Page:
GPS and Computer Mapping

As part of a Providence, RI after school program, I taught a twelve-week long global positioning systems and computer mapping class intended for a middle school audience (grades 6-8). The class syllabus is provided below for comment.


Nathan Bishop Middle School
A picture of the last class.

Instructor: Bruce Donald Campbell

Prerequisites: None


We help advance conservation in partnership with nearly 1,000 aquariums, zoos, museums, conservation organizations, schools and agencies throughout the country and around the world. Our Watershed-to-Ocean Initiative specifically packages on-line geographical and social networking tools to help interested citizens engage in a process of helping a local (existing or emerging) organization in their community attain a key goal. Given the mission of The Ocean Project, we have been working on prototyping tools (for example, in partnership with Save the Bay) that can help citizen science groups actively coordinate activities that improve the water quality of the Narragansett Bay watershed (as a key success factor to conservation on many fronts) as well as connect to organizations throughout the region. Our demonstrations show how an interested citizen can go on-line to participate with a local coordinating organization (in the Narragansett Bay watershed, for example) and begin to gain a better visual literacy and personal involvement behavior as both are important skills in empowering citizens, either working individuals and in groups of people, to design, implement, and assess goals associated with a physical community. As we develop this initiative for use by our nearly 1,000 Partner institutions (to empower their ability to be a valued organizing force or empower them to facilitate a organizer in their community), we also want to empower organizations in and around Narragansett Bay (as a respected, competent, local Web tool and process developer). Young community members who gain exposure to this vision can start thinking differently about their place on the planet and also begin to help their families engage in meaningful actions to improve their neighborhoods, and their local environment, including Narragansett Bay.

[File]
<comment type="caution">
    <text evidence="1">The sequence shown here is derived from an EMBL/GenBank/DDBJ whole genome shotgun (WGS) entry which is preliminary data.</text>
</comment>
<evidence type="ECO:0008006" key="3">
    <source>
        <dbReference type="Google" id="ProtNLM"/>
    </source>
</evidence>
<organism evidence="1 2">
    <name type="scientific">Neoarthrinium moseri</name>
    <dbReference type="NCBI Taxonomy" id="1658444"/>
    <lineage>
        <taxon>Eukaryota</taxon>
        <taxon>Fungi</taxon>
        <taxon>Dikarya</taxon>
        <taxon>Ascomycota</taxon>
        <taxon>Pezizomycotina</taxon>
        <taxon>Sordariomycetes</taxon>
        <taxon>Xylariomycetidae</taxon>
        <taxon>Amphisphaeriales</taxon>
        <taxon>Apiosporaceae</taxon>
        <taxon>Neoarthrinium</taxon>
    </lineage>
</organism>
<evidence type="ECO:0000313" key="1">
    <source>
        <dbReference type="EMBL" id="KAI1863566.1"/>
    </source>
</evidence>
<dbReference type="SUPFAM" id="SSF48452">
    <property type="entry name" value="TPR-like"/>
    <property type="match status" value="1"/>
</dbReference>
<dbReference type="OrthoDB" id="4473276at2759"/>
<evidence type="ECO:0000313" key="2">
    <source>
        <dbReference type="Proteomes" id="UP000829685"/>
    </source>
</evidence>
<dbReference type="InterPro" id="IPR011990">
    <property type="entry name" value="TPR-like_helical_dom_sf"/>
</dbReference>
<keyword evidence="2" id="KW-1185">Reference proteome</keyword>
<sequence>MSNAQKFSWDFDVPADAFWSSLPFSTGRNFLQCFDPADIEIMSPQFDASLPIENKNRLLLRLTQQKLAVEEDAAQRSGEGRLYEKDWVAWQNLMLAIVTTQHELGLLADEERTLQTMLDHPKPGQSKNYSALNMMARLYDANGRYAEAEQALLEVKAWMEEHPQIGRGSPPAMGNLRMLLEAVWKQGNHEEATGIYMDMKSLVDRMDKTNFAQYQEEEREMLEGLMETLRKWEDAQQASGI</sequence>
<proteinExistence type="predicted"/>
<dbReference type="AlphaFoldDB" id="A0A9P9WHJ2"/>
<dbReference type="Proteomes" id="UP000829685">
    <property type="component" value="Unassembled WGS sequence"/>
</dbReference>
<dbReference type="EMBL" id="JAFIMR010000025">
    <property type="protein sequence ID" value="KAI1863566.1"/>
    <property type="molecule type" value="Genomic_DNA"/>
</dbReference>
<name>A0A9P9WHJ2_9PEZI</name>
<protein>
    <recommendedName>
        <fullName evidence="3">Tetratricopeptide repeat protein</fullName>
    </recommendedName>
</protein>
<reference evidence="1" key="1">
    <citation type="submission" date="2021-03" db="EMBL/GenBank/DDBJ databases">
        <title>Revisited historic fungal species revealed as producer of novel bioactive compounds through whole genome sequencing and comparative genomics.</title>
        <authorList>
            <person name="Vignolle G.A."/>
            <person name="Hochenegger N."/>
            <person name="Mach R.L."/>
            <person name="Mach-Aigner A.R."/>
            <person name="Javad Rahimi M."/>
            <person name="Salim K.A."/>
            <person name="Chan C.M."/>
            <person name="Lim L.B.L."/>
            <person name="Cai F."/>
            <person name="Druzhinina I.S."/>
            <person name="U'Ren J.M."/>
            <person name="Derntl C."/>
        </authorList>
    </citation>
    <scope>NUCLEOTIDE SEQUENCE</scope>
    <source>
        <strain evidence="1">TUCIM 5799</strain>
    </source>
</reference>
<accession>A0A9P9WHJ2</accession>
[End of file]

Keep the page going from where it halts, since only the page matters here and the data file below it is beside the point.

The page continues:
Autumn 2009

Weekly Overview
1. Discussion of local environment and how scientists work to explore and observe the natural world
2. Exposure to on-line mapping systems and discussion of the real-world places they model
3. Exposure to Global Positioning Systems and how GPS devices help us know where we are on the planet
4. Discussion of the local watershed with methods for how to begin mapping home and neighborhood
5. Discussion of the key organizations in our community that use volunteers and citizens to improve the quality of local natural system
6. Exercises in understanding hydrology, chemistry, and mapping those concepts for local water system (stream-river-bay-ocean)
7. Exercises in tracking biological systems and making the connection between water quality and biological quality of life
8. Focus on personal responsibility and actions for improving community quality of life
9. Mapping a personal plan of action
10. Using social networking tools to share info
11. Review/and if interested discuss career options